I was sitting at a small round table with my husband and one other man when I felt the tears coming. I tried to hold them back. We were, after all, in a public setting. Coffee was grinding and steam wands were hissing and people were talking all around us, even if I wasn’t paying attention to what they were saying.
We were talking about newly married life and he told us a piece of information that, for some reason, surprised me —
At my church, he said, couples in their first year of marriage are only required to work 4 days each week, and they still earn their same salary. Suddenly, something occurred to me in that moment that should have occurred to me sooner.
I had underestimated marriage.
I knew marriage was going to be hard. I mean, everyone always talks about how hard it is, and there are all kinds of books written on the subject, and at least half of marriages end with bitterness and lawyers, so it couldn’t be easy.
But I wasn’t prepared for it.
The worst part is that I thought I was. I kept a blog about dating and relationships for heavens sake, so I read books and blogs about marriage all the time. I talked about it with everyone (I really mean everyone) who would talk to me. I even live-blogged a marriage conference where I spoke with 150 different married couples about the best/hardest parts of their marriage.
If anyone was prepared for marriage, it was me — wasn’t it?
But when Darrell and I made the decision to move across the country, away from our friends and family, to take on church-planting, running an online magazine, and work part-time jobs in our first year of marriage, it didn’t occur to me that it was going to be too much. Or maybe it did, but I didn’t heed my own concerns (or anyone else’s).
And now, nine months into marriage, I was sitting in this small, bustling cafe and my mistake was so clear to me. So clear that I felt like crying.
I underestimated marriage.
I under-estimated the ability of marriage to draw to the surface old wounds and insecurities. I didn’t anticipate how much time and emotional energy it would take to un-pack those things, to deal with them, not to just gloss over them and pretend like I was okay. You can do that, by the way, but if you do, they’ll just be back again later.
I underestimated the impact these wounds would have on my husband.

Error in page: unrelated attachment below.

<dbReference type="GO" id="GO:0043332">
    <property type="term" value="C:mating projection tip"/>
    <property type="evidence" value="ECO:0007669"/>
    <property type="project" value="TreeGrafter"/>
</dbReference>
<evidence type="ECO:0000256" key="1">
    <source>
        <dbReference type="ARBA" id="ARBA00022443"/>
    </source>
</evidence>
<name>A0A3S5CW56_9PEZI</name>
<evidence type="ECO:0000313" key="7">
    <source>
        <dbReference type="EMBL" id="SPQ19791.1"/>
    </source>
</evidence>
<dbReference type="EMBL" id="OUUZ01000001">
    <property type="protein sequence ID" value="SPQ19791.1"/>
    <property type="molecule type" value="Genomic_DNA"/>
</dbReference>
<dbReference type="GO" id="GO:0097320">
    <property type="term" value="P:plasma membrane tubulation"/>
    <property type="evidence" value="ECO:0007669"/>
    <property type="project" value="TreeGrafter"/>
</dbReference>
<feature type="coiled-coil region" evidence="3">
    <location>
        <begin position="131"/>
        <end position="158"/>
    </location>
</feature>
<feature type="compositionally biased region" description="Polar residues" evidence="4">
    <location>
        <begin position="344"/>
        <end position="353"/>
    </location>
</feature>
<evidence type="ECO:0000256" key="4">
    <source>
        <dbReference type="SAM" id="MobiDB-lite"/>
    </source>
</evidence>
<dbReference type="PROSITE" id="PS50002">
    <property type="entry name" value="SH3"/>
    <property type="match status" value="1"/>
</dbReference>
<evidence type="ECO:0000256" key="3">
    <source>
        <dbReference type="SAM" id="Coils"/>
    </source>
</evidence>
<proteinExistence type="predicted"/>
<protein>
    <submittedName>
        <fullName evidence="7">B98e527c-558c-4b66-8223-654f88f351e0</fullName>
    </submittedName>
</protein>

I under-estimated the way that my old patterns of relating would show up in this new relationship. I thought I was a new woman. I had changed. Hadn’t I? I didn’t realize how angry I still was at men, for the way they had treated me, and how angry I was at myself, for letting them.
I didn’t think about how I would take that anger out on my husband.
I didn’t think about the sense of urgency I would feel — that this needed to be dealt with now, not later, or things would get worse, not better.
I didn’t anticipate how all of that takes time, so much time that some church, somewhere, tells their newly married couples: “We’re going to give you a whole day each week.” They aren’t underestimating marriage.
Since that day at the coffee shop I’ve thought a lot about my mistake, and I wonder if there isn’t a bright side.
I wonder if, since I underestimated the difficulty of marriage — not the amount of difficulty so much as the type of difficulty, but difficulty just the same — maybe i also underestimated the power of it. Maybe I underestimated what marriage can be when, like God intended, it’s walked-out over a lifetime.
The more we fight for what we have, the better it gets, every day.
What if that keeps happening for a decade? Or two? Or five?
If that’s the case, I’m glad I underestimated marriage, because it means each day, when I wake up, I get to explore new depths of love and adventure fullness with my husband. I’m glad I underestimated marriage because it means that I never know what is coming.
But chances are, it will be better than I ever expected.
Question: Are you married or single? Have you ever underestimated marriage? To leave a reply, click HERE.